Cardinal Collins takes us through it well. Jesus drew near. He accompanied them with His loving presence. He asked them about their situation. He listened to their experience. He gently rebuked them for their mistakes. He taught them about the truth of the Scriptures. He revealed Himself in the Eucharist. He thus restored their hope and led them to conversion.
Sadly, the media have not always given an accurate presentation of what this document from the Pope is about. Has the Church’s teaching changed with Amoris Laetitia? No. It is important to read this, and all papal documents, with a ‘hermeneutic of continuity and reform’ not a ‘hermeneutic of rupture.’ Amoris Laetitia is has to be read in line with Paul VI’s Humanae Vitae, with Familiaris Consortio of St. John Paul II and with the teaching of emeritus Pope Benedict XVI, and Francis frequently cites them. There has been no change in canon law. What is new is the Pope’s direct consideration of messy situations. The Holy Father wants the Church, where necessary, to adopt a new and more compassionate pastoral approach, one that acknowledges the Truth yet more vigorously reaches out with God’s mercy to those who are struggling. This can be a delicate balance, especially for pastors. A pastor’s role is not to be a strict sheriff, nor an indulgent ‘fairy-godmother’ – nor, for that matter, to adopt an attitude of ‘Don’t ask, Don’t tell’ – but to be a good shepherd, a wise mentor, a prudent spiritual guide, helping people discern their growth and development towards the ideal.
Does the Pope leave a lot of matters to individual conscience, as some media commentators have suggested? No, he doesn’t, if by conscience they mean ‘What I feel.’ Christians always see themselves first and foremost as belonging to Christ, as members of His Body, the Church. They live ‘under’ the Word of God. So a Christian’s conscience is never ‘What I feel’ or ‘What I think’ but a conscience informed by Catholic teaching, which seeks to apply authentically the teaching and principles of Jesus to daily life and concrete situations.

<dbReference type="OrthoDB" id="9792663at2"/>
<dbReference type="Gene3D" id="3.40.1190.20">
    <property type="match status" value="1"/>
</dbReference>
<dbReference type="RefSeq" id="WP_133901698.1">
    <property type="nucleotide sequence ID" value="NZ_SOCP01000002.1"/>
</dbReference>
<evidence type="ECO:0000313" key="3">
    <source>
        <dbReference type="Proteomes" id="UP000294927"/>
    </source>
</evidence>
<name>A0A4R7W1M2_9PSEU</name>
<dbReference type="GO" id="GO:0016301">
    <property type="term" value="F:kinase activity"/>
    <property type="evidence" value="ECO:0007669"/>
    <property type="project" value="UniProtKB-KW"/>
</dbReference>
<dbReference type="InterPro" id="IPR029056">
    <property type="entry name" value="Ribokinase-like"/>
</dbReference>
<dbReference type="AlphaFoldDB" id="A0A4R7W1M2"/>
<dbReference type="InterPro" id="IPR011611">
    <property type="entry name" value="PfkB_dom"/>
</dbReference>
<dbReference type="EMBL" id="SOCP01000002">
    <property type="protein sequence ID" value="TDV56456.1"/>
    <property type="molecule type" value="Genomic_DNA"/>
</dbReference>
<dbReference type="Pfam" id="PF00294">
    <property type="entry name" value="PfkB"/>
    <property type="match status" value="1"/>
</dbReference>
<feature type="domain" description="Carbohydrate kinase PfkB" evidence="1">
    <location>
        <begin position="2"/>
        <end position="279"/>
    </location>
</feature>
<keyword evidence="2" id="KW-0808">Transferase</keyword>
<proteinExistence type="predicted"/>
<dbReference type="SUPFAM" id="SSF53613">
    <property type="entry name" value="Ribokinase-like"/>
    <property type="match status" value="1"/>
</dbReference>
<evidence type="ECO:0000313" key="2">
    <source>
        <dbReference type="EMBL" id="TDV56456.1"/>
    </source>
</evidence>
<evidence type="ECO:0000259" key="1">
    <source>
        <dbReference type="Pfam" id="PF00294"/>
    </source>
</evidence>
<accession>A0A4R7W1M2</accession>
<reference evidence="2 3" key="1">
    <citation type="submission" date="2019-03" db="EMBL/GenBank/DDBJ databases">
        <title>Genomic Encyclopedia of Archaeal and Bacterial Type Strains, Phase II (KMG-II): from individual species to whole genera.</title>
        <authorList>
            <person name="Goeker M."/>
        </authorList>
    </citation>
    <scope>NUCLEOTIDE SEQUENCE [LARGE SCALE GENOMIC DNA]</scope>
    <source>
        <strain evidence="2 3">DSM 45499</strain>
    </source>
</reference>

Always keep in your hearts that there is nothing we can do that God can not forgive, if we return with a humble and contrite heart and are willing to change.
Lent is a time for us to reflect clearly on our obedience to God and to seek his mercy, especially in the sacrament of confession. I hope you will all make good use of this beautiful sacrament during Lent and through out the year.
Going back to my original thought, maybe for Lent I might take up eating more fruit (yes, and pigs might fly, I hear you say) but for sure the greatest thing we can do in Lent is to return to God, to listen to His commands and keep them. We should all take to heart the important phrase we say in the “Our Father” everyday – lead us not into temptation but deliver us from evil. Amen.
Jesus, Mary and Joseph, Graciously hear our prayers. Amen
With the assurance of my prayers for you and with every blessing,
Yours in Christ and St Norbert,
+ Abbot Hugh